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Seagrasses > Family Cymodoceaceae
Serrated ribbon seagrass
Cymodocea serrulata
Family Cymodoceaceae
updated Sep 2017
if you learn only 3 things about them ...
This seagrass is rarely seen on our shores.
It doesn't flower frequently, and the flowers are small.
It is eaten by dugongs.

Where seen? These seagrasses are common on Pulau Semakau, growing among the more dominant Tape seagrass (Enhalus acoroides). They are also commonly seen on Cyrene Reef.

Serrated ribbon seagrass is considered common and widespread throughout tropical Indo-West Pacific usually dominant in muddy reef tops. In reefs, it grow mixed with other seagrasses commonly found in such ecosystems. It quickly grows over Halophila beds as part of natural succession.

Features: Long ribbon-like leaves with blunt, rounded tips that have serrations (these are sometimes very tiny). The leaf scars around the upright stem are not continuous. It has thick rhizomes (underground stems). The leaf sheaths around the leaf are flattened. Sometimes seen with reddish bands.

Sometimes confused with other ribbon-like seagrasses. Here's more on how to tell apart ribbon-like seagrasses.

Flowers and fruits: This seagrass has separate male and female plants. Flowering is rarely observed. The female flower appears in pairs at the base of the leaves. They have a prong-like stigma. The male flowers form within the leaf sheath. Seeds (10mm) are dark coloured with a hard-coated, beaked nut with three blunt ridges along the length. The seeds are attached to the rhizome.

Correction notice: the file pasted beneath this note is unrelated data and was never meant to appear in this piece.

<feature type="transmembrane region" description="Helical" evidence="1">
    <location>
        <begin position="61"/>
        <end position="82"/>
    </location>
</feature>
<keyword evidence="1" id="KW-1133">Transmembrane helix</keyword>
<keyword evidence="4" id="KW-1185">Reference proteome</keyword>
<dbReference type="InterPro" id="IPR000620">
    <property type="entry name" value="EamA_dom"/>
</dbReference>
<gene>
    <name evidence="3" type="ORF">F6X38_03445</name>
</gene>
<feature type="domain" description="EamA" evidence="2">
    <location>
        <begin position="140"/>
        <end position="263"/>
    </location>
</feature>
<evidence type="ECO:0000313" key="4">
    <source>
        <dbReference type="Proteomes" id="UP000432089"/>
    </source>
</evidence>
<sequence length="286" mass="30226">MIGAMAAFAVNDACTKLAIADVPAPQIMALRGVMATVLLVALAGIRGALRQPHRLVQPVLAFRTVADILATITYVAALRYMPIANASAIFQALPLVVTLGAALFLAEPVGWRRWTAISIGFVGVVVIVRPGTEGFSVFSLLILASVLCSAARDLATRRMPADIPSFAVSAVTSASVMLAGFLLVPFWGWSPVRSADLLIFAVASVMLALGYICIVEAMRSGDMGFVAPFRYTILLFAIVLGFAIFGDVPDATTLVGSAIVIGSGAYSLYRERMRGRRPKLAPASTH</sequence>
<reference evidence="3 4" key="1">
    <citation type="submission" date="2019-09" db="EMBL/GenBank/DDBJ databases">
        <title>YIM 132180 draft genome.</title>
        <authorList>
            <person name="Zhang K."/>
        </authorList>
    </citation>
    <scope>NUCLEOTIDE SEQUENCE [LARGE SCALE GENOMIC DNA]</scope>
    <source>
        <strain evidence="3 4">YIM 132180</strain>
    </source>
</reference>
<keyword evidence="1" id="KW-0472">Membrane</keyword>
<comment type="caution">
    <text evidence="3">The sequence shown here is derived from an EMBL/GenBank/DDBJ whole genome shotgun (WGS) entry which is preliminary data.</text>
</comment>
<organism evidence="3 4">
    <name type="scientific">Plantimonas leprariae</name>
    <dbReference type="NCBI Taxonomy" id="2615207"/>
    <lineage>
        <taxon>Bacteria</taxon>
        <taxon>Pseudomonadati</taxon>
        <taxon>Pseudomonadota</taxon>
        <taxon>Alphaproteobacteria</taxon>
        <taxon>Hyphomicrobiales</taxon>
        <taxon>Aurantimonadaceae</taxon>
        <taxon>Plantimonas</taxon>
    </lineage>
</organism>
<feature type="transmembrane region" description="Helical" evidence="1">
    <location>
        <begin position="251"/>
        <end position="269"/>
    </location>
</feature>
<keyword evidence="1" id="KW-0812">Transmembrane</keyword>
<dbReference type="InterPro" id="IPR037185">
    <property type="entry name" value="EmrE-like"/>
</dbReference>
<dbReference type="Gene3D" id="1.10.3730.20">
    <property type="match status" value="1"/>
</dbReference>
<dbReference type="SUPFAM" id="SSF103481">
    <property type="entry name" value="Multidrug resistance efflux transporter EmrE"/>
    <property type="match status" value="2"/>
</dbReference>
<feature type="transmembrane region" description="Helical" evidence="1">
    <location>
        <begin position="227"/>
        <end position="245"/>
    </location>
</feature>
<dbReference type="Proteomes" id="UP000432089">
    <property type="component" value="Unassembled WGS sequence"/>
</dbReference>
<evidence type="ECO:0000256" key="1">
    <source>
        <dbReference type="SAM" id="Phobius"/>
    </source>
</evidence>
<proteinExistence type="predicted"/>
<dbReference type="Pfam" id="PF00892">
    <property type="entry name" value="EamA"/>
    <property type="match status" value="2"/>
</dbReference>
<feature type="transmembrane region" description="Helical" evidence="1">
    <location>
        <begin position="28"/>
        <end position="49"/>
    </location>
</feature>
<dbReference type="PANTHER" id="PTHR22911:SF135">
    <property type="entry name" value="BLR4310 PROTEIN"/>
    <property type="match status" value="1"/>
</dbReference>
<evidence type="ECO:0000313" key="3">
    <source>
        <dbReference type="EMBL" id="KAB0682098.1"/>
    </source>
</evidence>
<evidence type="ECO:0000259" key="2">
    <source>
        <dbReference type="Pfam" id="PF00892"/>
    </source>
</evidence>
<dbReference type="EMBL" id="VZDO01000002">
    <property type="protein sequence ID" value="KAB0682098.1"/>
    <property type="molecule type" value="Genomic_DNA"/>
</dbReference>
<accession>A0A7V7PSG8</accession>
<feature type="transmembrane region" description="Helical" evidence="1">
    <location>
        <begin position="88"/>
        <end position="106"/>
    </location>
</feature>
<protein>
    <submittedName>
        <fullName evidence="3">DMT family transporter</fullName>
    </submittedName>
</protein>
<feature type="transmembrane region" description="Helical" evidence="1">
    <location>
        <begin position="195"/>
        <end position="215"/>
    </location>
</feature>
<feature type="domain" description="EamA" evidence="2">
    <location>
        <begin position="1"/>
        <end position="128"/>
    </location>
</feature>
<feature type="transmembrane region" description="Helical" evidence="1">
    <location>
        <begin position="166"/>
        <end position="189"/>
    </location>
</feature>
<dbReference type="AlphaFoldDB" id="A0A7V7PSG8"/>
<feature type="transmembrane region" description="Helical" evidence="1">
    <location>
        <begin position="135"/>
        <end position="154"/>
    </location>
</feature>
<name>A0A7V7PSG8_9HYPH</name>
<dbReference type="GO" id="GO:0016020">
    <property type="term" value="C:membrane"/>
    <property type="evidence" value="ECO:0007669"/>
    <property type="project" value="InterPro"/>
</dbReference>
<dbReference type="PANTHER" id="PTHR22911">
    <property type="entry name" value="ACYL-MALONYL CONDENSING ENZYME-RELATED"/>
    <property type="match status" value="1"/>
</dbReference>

Role in the habitat: Dugongs eat this seagrass where smaller Halophila and Halodule are not available.

Status and threats: It is listed as 'Endangered' on the Red List of threatened plants of Singapore.

Pulau Sekudu, Oct 11

Pulau Semakau, May 09

Cyrene Reef, Aug 11

Flattened leaf sheath.

Cyrene Reef, Mar 07

Sometimes seen with reddish bands.
Cyrene, Jun 12

Cyrene Reef, Dec 08

Serrated ribbon seagrass on Singapore shores

Photos of Serrated ribbon seagrass for free download from wildsingapore flickr

Distribution in Singapore on this wildsingapore flickr map

Seringat Kias, Sep 17

Photo shared by Jonathan Tan.

  • Waycott, Michelle (et. al). 2004. A Guide to Tropical Seagrasses of the Indo-West Pacific. 2004. James Cook University. 72 pp.
  • Calumpong, H. P. & Menez, E. G., 1997.Field Guide to the Common Mangroves, Seagrasses and Algae of the Philippines. Bookmark, Inc., the Philippines. 197 pp.
  • Hsuan Keng, S.C. Chin and H. T. W. Tan.1998, The Concise Flora of Singapore II: Monoctyledons Singapore University Press. 215 pp.
  • Davison, G.W. H. and P. K. L. Ng and Ho Hua Chew, 2008. The Singapore Red Data Book: Threatened plants and animals of Singapore. Nature Society (Singapore). 285 pp.

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